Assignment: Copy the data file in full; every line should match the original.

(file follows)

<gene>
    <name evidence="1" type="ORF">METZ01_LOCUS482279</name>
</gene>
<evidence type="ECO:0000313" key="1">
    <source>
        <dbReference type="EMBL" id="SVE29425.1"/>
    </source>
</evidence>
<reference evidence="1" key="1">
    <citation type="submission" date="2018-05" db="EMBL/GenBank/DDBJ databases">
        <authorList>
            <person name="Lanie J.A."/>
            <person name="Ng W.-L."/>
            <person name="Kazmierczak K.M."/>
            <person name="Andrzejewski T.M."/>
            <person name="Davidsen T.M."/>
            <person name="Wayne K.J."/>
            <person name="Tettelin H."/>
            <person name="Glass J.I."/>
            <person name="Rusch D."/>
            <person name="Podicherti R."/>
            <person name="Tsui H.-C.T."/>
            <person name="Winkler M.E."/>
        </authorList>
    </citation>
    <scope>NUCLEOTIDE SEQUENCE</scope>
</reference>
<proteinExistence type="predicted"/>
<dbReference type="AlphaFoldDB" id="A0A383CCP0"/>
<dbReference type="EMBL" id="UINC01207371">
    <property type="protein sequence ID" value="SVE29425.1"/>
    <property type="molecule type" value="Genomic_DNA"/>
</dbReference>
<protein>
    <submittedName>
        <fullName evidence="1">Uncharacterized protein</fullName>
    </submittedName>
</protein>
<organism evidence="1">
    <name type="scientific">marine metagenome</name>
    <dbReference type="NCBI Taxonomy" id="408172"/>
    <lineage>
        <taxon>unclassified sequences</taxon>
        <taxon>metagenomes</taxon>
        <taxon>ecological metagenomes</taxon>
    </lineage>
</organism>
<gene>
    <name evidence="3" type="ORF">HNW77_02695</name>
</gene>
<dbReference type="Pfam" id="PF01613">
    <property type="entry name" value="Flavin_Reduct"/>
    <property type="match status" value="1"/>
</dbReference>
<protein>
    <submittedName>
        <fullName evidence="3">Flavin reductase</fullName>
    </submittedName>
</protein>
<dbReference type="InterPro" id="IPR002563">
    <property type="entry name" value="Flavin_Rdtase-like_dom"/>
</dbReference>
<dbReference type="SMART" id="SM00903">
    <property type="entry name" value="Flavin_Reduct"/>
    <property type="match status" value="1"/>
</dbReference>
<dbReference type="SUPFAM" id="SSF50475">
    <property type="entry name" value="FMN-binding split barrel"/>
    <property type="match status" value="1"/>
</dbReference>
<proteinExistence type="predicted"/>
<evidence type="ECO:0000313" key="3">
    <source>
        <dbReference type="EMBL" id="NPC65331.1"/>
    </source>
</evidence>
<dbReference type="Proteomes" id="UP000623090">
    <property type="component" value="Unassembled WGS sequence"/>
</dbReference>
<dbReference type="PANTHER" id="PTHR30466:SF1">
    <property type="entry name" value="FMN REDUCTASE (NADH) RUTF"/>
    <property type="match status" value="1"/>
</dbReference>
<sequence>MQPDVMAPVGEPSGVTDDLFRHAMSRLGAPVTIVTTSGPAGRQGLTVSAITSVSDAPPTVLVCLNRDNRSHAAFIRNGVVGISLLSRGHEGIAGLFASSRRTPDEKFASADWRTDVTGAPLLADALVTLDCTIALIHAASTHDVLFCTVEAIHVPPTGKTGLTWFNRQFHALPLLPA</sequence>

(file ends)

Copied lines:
<gene>
    <name evidence="1" type="ORF">METZ01_LOCUS482279</name>
</gene>
<evidence type="ECO:0000313" key="1">
    <source>
        <dbReference type="EMBL" id="SVE29425.1"/>
    </source>
</evidence>
<reference evidence="1" key="1">
    <citation type="submission" date="2018-05" db="EMBL/GenBank/DDBJ databases">
        <authorList>
            <person name="Lanie J.A."/>
            <person name="Ng W.-L."/>
            <person name="Kazmierczak K.M."/>
            <person name="Andrzejewski T.M."/>
            <person name="Davidsen T.M."/>
            <person name="Wayne K.J."/>
            <person name="Tettelin H."/>
            <person name="Glass J.I."/>
            <person name="Rusch D."/>
            <person name="Podicherti R."/>
            <person name="Tsui H.-C.T."/>
            <person name="Winkler M.E."/>
        </authorList>
    </citation>
    <scope>NUCLEOTIDE SEQUENCE</scope>
</reference>
<proteinExistence type="predicted"/>
<dbReference type="AlphaFoldDB" id="A0A383CCP0"/>
<dbReference type="EMBL" id="UINC01207371">
    <property type="protein sequence ID" value="SVE29425.1"/>
    <property type="molecule type" value="Genomic_DNA"/>
</dbReference>
<protein>
    <submittedName>
        <fullName evidence="1">Uncharacterized protein</fullName>
    </submittedName>
</protein>
<organism evidence="1">
    <name type="scientific">marine metagenome</name>
    <dbReference type="NCBI Taxonomy" id="408172"/>
    <lineage>
        <taxon>unclassified sequences</taxon>
        <taxon>metagenomes</taxon>
        <taxon>ecological metagenomes</taxon>
    </lineage>
</organism>
<gene>
    <name evidence="3" type="ORF">HNW77_02695</name>
</gene>
<dbReference type="Pfam" id="PF01613">
    <property type="entry name" value="Flavin_Reduct"/>
    <property type="match status" value="1"/>
</dbReference>
<protein>
    <submittedName>
        <fullName evidence="3">Flavin reductase</fullName>
    </submittedName>
</protein>
<dbReference type="InterPro" id="IPR002563">
    <property type="entry name" value="Flavin_Rdtase-like_dom"/>
</dbReference>
<dbReference type="SMART" id="SM00903">
    <property type="entry name" value="Flavin_Reduct"/>
    <property type="match status" value="1"/>
</dbReference>
<dbReference type="SUPFAM" id="SSF50475">
    <property type="entry name" value="FMN-binding split barrel"/>
    <property type="match status" value="1"/>
</dbReference>
<proteinExistence type="predicted"/>
<evidence type="ECO:0000313" key="3">
    <source>
        <dbReference type="EMBL" id="NPC65331.1"/>
    </source>
</evidence>
<dbReference type="Proteomes" id="UP000623090">
    <property type="component" value="Unassembled WGS sequence"/>
</dbReference>
<dbReference type="PANTHER" id="PTHR30466:SF1">
    <property type="entry name" value="FMN REDUCTASE (NADH) RUTF"/>
    <property type="match status" value="1"/>
</dbReference>
<sequence>MQPDVMAPVGEPSGVTDDLFRHAMSRLGAPVTIVTTSGPAGRQGLTVSAITSVSDAPPTVLVCLNRDNRSHAAFIRNGVVGISLLSRGHEGIAGLFASSRRTPDEKFASADWRTDVTGAPLLADALVTLDCTIALIHAASTHDVLFCTVEAIHVPPTGKTGLTWFNRQFHALPLLPA</sequence>